It's been two years since I first received The Imaginary Ball from Matt, and I thought that I should
share some of my thoughts and observations.
I'll include a brief review, then I'll move on
to some of my thoughts after using TIB for a year. After careful consideration, my overall rating is
5/5 stars. (Disclaimer: Matt did not send me an early review copy; I purchased it. I am unbiased in
I'll first discuss the surrounding aspects of his release. This includes
service, formatting, writing style, etc.
Service: Matt was quick to reply to my questions
through email. Back near the beginning of the release, he had an extra idea--an addendum--that he
sent out to people after they purchased TIB. Now, it's included in the PDF or new video download. As
soon as I asked him for it, he responded (exactly) 7 minutes later with his ideas. He was also
willing to chat and answer my questions that were unrelated to his release (what his creativity
process is, how he creates his effects, etc.) His interaction with customers has always been
amazing! (Just a quick note...TIB works exactly as advertised. No false advertising.)
Formatting/Writing Style: The Imaginary Ball document was formatted in Matt's standard easy to
read format (effect description, intro/history, full presentation acted out, method description and
explanation, additional thoughts and ideas, credits, and an addendum) with clear pictures. His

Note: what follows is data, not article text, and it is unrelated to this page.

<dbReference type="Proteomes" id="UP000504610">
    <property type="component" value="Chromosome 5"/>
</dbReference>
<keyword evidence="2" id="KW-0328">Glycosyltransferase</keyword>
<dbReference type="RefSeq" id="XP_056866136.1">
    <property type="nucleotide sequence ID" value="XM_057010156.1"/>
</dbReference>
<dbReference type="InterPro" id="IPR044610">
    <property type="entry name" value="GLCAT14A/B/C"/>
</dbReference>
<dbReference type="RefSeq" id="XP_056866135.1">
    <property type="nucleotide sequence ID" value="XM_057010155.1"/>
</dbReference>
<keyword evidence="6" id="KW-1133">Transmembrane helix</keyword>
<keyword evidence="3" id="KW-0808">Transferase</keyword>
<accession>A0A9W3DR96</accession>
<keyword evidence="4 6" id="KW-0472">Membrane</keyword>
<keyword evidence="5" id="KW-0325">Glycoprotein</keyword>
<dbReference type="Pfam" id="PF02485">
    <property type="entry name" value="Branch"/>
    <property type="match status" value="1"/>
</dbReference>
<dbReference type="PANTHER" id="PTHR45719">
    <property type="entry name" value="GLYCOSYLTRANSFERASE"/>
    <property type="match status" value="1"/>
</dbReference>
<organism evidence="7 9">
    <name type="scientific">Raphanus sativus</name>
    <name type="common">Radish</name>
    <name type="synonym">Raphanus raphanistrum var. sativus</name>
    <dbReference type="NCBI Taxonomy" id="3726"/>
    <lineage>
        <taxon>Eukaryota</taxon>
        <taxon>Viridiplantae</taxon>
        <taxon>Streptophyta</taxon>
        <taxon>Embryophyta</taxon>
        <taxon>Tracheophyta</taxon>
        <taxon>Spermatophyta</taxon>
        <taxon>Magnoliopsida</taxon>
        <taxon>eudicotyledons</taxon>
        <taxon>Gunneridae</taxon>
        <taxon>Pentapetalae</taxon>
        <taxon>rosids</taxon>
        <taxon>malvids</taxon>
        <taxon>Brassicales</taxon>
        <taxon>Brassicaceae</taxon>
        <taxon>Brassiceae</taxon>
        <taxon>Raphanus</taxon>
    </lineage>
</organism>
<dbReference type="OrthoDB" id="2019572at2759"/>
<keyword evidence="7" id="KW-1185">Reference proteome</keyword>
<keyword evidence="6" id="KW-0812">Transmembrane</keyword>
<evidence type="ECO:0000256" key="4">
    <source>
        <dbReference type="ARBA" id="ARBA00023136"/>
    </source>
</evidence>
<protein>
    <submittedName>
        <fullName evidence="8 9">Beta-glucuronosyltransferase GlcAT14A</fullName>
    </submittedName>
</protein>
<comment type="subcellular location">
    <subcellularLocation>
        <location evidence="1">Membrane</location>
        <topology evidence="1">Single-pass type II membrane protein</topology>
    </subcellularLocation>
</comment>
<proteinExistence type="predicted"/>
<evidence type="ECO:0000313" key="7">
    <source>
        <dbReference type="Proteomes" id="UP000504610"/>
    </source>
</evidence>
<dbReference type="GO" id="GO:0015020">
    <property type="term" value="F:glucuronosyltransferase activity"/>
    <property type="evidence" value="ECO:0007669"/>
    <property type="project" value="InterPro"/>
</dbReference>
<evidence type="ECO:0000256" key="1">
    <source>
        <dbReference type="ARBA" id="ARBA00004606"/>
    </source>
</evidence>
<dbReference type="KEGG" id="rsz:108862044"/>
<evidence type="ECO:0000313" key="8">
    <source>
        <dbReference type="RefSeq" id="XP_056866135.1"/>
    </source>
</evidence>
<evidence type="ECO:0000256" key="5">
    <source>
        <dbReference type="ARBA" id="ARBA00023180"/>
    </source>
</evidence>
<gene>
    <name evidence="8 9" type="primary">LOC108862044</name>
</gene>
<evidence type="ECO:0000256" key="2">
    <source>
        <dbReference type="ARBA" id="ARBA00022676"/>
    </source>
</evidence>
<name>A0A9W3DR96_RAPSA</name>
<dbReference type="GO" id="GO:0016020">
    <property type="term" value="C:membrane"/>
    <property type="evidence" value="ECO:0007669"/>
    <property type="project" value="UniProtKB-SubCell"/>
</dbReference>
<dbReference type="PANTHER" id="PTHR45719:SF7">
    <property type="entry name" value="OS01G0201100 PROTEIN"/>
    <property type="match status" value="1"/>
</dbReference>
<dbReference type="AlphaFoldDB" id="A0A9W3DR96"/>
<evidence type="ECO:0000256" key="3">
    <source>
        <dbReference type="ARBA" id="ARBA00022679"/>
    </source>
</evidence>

writing was easy to understand. The descriptions of the main effect, the main principle, and it's
applications were laid out in a logical manner, and his ideas flowed together nicely. He was
thorough enough to give you a complete grasp of the material, but left enough open to encourage
creativity. Near the end, proper and accurate credits are included.
The next aspects that
I'll cover is the effect itself, applications of the main principle and gimmick, and some details
about the gimmick.
Effect: Structurally, the main effect is clear and direct, which is
great. I think TIB's biggest strength is its originality in premise. Spectators haven't seen this
Before the purchase, I was concerned that TIB used dual reality and I wondered if
the spectator experiences the same thing that the audience sees. Matt assured me that it was amazing
for the spectator as well, and he was right. In fact, the effect is made even more amazing when the
spectator goes back into the audience and discusses the effect with his/her friends/family.
Earlier, some people mentioned that it was not strong enough to be a stand alone effect.
Personally, I believe that the contrary is true. TIB is powerful enough to be a stand alone effect.
However, I believe that it would be strengthened if it were performed to lead into a PK touch
routine (as Maddy suggested). Its best position in an act is near the beginning as an opener, or as
Maddy suggested, to be performed to lead into PK touch routines. I've opened one of my shows with
TIB for a couple months now. I use it to display the power of imagination, and how fun adults can
have if we try to use it. I explain that over time, as we grow up, we seem to lose that imagination.
After I perform TIB, I encourage my audience to use their imagination and enjoy the show instead of